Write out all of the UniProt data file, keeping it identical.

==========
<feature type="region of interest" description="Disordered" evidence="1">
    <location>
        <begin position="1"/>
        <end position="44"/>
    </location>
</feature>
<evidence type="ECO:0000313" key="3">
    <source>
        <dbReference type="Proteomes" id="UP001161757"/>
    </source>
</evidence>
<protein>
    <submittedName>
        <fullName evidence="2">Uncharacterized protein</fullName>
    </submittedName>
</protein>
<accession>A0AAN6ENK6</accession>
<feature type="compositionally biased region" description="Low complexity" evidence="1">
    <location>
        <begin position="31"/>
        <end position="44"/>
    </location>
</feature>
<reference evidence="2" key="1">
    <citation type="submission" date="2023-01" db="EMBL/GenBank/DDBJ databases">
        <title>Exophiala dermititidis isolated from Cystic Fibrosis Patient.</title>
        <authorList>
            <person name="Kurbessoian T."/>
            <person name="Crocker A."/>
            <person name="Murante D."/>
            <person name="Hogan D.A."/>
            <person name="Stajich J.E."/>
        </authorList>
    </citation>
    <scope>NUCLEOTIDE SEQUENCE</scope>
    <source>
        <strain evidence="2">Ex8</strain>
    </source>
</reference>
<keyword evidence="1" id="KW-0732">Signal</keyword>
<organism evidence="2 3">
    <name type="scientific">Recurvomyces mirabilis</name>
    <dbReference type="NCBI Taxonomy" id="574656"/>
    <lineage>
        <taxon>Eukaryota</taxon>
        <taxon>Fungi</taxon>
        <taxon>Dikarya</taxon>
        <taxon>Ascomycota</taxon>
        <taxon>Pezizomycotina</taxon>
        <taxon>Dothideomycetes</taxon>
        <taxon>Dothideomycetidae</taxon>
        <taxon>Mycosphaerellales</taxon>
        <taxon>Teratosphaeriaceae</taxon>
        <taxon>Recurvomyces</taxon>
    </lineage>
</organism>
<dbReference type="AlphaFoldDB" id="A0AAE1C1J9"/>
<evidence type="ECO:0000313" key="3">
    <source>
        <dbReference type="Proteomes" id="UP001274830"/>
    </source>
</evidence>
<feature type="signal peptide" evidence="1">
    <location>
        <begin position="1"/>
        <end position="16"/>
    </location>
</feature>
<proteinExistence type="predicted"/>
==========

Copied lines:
<feature type="region of interest" description="Disordered" evidence="1">
    <location>
        <begin position="1"/>
        <end position="44"/>
    </location>
</feature>
<evidence type="ECO:0000313" key="3">
    <source>
        <dbReference type="Proteomes" id="UP001161757"/>
    </source>
</evidence>
<protein>
    <submittedName>
        <fullName evidence="2">Uncharacterized protein</fullName>
    </submittedName>
</protein>
<accession>A0AAN6ENK6</accession>
<feature type="compositionally biased region" description="Low complexity" evidence="1">
    <location>
        <begin position="31"/>
        <end position="44"/>
    </location>
</feature>
<reference evidence="2" key="1">
    <citation type="submission" date="2023-01" db="EMBL/GenBank/DDBJ databases">
        <title>Exophiala dermititidis isolated from Cystic Fibrosis Patient.</title>
        <authorList>
            <person name="Kurbessoian T."/>
            <person name="Crocker A."/>
            <person name="Murante D."/>
            <person name="Hogan D.A."/>
            <person name="Stajich J.E."/>
        </authorList>
    </citation>
    <scope>NUCLEOTIDE SEQUENCE</scope>
    <source>
        <strain evidence="2">Ex8</strain>
    </source>
</reference>
<keyword evidence="1" id="KW-0732">Signal</keyword>
<organism evidence="2 3">
    <name type="scientific">Recurvomyces mirabilis</name>
    <dbReference type="NCBI Taxonomy" id="574656"/>
    <lineage>
        <taxon>Eukaryota</taxon>
        <taxon>Fungi</taxon>
        <taxon>Dikarya</taxon>
        <taxon>Ascomycota</taxon>
        <taxon>Pezizomycotina</taxon>
        <taxon>Dothideomycetes</taxon>
        <taxon>Dothideomycetidae</taxon>
        <taxon>Mycosphaerellales</taxon>
        <taxon>Teratosphaeriaceae</taxon>
        <taxon>Recurvomyces</taxon>
    </lineage>
</organism>
<dbReference type="AlphaFoldDB" id="A0AAE1C1J9"/>
<evidence type="ECO:0000313" key="3">
    <source>
        <dbReference type="Proteomes" id="UP001274830"/>
    </source>
</evidence>
<feature type="signal peptide" evidence="1">
    <location>
        <begin position="1"/>
        <end position="16"/>
    </location>
</feature>
<proteinExistence type="predicted"/>